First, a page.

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In The Hundred-Foot Journey (Lasse Hallström) we have the simple story of restaurants in conflict, with the cultural-divide that they represent finally patched over by the unstoppable power of love:  romance between both an older and younger couple from the “warring” sides, love of creativity in the kitchen as the necessary ingredient to keep even long-established-successes from going stale, and love for delicious food that will surely encourage you to rush out to either a French or Indian restaurant (or a fusion of such, if you can find it) after the screening; if you need a snack during the movie maybe share a small popcorn so that you don’t come out miserably starving before you’re seated for dinner but don’t indulge with the large-bag-free-refill-size because you certainly won’t want to have spoiled your appetite.  Just like a fine meal in a favorite eatery, you know what to expect when you come into The Hundred-Foot Journey, there are few surprises along the way (just a couple to keep you guessing what the new sauce in the next course will taste like but with consistent reassurances that it will more than meet expectations), and a satisfying sense of closure that’s like an just-indulgent-enough-dessert where the sweetness completes your desires yet is not laid on so thick that it leaves you bloated.  So, this movie is cute, joyful, momentarily serious, and about as predictable as Le Saule Pleureur, the featured restaurant run by Madame Mallory (Helen Mirren) that seemingly hasn’t changed its menu much since the French Revolution.  (To paraphrase her, once the new order is in place, why change it if it’s been working for 200 years? Of course, that may work better with food than the various French governments over the last couple of centuries, but as politics are kept to a minimum in this movie we won’t go into that topic much in the review either.)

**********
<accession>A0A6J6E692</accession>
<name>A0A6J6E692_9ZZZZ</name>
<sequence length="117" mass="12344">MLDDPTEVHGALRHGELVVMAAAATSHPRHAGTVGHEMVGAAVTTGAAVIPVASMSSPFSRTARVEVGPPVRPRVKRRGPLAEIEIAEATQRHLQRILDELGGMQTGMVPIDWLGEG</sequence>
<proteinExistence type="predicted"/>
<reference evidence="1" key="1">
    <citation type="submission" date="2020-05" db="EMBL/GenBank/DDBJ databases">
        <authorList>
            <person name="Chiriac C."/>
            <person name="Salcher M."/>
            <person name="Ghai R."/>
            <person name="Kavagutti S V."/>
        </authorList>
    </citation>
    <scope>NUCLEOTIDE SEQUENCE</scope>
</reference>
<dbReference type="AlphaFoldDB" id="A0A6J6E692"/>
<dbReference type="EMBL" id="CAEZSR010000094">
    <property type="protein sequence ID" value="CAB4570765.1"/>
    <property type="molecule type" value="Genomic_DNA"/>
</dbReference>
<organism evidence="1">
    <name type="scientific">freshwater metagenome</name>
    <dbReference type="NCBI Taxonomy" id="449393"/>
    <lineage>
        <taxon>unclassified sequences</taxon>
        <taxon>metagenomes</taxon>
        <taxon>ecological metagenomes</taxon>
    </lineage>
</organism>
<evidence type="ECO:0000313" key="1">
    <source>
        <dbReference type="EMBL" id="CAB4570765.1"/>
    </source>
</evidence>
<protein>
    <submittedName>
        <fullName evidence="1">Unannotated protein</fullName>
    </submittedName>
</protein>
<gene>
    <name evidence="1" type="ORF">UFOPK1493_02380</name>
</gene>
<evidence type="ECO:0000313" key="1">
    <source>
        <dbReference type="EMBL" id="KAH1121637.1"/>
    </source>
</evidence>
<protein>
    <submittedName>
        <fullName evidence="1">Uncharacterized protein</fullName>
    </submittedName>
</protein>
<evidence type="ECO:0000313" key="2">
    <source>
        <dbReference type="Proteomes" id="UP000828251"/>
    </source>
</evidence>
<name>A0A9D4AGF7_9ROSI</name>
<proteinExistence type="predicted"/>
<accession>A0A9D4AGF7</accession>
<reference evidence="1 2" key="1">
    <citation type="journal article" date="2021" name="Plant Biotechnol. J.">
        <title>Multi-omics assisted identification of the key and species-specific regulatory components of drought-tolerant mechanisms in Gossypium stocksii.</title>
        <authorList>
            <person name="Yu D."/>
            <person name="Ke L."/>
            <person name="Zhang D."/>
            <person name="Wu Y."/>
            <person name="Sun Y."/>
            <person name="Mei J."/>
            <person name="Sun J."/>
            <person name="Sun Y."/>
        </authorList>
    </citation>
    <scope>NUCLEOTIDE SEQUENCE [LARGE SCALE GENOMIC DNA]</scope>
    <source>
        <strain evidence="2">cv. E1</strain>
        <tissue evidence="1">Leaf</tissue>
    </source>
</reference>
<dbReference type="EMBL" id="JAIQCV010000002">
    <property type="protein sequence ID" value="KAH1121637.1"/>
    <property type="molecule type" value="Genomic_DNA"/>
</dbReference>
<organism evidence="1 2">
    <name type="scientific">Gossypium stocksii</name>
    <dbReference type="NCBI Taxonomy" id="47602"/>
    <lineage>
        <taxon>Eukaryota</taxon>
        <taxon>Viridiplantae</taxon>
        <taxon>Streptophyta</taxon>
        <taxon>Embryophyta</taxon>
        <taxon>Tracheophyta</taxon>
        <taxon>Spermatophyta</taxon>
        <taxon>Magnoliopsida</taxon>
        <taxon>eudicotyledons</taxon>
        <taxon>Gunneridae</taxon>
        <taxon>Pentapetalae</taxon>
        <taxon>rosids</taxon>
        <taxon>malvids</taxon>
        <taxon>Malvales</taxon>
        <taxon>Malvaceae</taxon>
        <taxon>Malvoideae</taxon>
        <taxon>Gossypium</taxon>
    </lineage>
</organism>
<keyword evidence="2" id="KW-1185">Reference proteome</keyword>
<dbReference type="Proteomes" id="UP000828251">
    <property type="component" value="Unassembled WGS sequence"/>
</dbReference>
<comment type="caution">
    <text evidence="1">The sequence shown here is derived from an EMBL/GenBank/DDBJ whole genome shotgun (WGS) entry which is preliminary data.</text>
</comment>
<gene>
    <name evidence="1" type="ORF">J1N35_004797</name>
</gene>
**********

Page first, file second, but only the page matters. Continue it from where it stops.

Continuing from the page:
Our story is set in motion when the Kadam family finds themselves needing to abandon their family restaurant in Mumbai after it’s burned down as part of some unspecified local political uprising (maybe there’s a Hindu-Muslim-tension implied here or an intra-Hindu-sect-problem, but again this isn’t intended as much of a socio-political story so we just have to accept whatever the problem is and quickly move on).  By the time proud, stubborn Papa (Om Puri) and his large brood first try settling in London, his wife (played in flashbacks by Juhi Chawla) has died but not before passing on her cooking secrets to her talented chef son, Hassan (Manish Dayai).  Tired of the difficulties of attempting to make a living in the rainy climate of their awful location in the Heathrow Airport flight path, Papa decides to head for the south of France to start anew, although he has no particular location in mind nor does Hassan think that the French will abandon their own famed cuisine for the exotic, spicy dishes of India.  However, when their van breaks down, they push it into the nearest town where an abandoned restaurant building properly awaits them so Papa buys it, fully convinced that this will be the start of something big.